India lifts ban on exporting hydroxychloroquine after President Trump threatened ‘retaliation’ if the country failed to send potential coronavirus treatment to the US
- India lifted ban on 24 drugs and ingredients, including hydroxychloroquine
- Ban came into force last month as country went on lockdown over coronavirus
- But foreign ministry said country has enough supplies so rules can be relaxed
- Comes after President Trump, who has touted hydroxychloroquine as a virus treatment, threatened ‘retaliation’ if India holds up supplies
India has lifted an export ban on two dozen drugs and their ingredients including potential coronavirus treatment hydroxychloroquine after Donald Trump threatened ‘retaliation’ if the country held up supplies.
The government had banned the export of 24 drugs last month as the country went into lockdown to ensure domestic supplies.
Foreign ministry spokesman Anurag Srivastava said Tuesday that India now has sufficient supplies for its needs, so export restrictions ‘have been largely lifted.’
India has largely lifted an export ban on drugs including hydroxychloroquine after Donald Trump threatened ‘retaliation’ if Prime Minister Narendra Modi (right) held up supplies
The White House has been championing hydroxychloroquine as a treatment for COVID-19, even though it hasn’t been proven effective against the disease.
The drug is officially approved in the U.S. for treating malaria, rheumatoid arthritis and lupus, and experts warn it can cause heart rhythm problems.
Trump has said that he spoke to Indian Prime Minister Narendra Modi last week about lifting the ban, and in a news conference Monday said that he would be surprised if Modi didn’t comply.
‘I don’t like that decision, I didn’t hear that that was his decision,’ he said.
‘I know that he stopped it for other countries. I spoke to him yesterday, we had a very good talk and we’ll see whether or not that’s his…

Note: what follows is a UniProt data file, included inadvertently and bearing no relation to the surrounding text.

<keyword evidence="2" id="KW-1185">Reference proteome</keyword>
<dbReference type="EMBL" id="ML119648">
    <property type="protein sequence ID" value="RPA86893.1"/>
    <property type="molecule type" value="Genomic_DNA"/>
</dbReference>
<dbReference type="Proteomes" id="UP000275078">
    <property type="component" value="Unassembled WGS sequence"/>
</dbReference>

‘For many years, they’ve been taken advantage of the United States on trade. So I would be surprised if that were his decision. He’d have to tell me that.
Hydroxychloroquine, typically used to treat malaria, is thought to be effective against certain viruses because it blocks them from replicating and dampens harmful immune responses
‘I spoke to him Sunday morning, called him, and I said, we’d appreciate you allowing our supply to come out. If he doesn’t allow it to come out. That would be OK. But of course, there may be retaliation. Why wouldn’t there be?’
According to Bloomberg, India – the world’s largest manufacturer of generic drugs – accounts for roughly 47 per cent of America’s supply of hydroxychloroquine.
The country has recommended that healthcare workers take the drug, which is typically used to treat malaria, as a preventative measure against coronavirus.
Governments in Europe, South Korea and China have also recommended the drug as a possible treatment alongside other drugs.
India had restricted the exports of 26 ingredients and medicines on March 3, the New York Times reported.
Export restrictions have now been lifted on 24 of those drugs, with the exception of paracetamol and its formulations.
India banned the export of 26 drugs and their ingredients on March 3 as the coronavirus crisis escalated, but has now lifted restrictions on 24 of them after ensuring it has enough supplies
The drug is a common painkiller which has been in short supply in countries affected by coronavirus after a warning was given about another common painkiller – ibuprofen – amid fears it could make symptoms worse.
In a matter of weeks, the decades-old anti-malaria drug that President Donald Trump has persistently promoted as a potential weapon against COVID-19 has become a standard of care in areas of the United States hit hard by the pandemic.
However, with much still to be learned about coronavirus and how the virus affects the boy, doctors prescribing it have little to no idea about whether it works.
Scientists have detailed biochemical properties of chloroquine that indicate it could be used against some viral infections, as it blocks some viruses from replicating.
It can also suppress production and release of proteins involved in inflammatory complications of several viral diseases.
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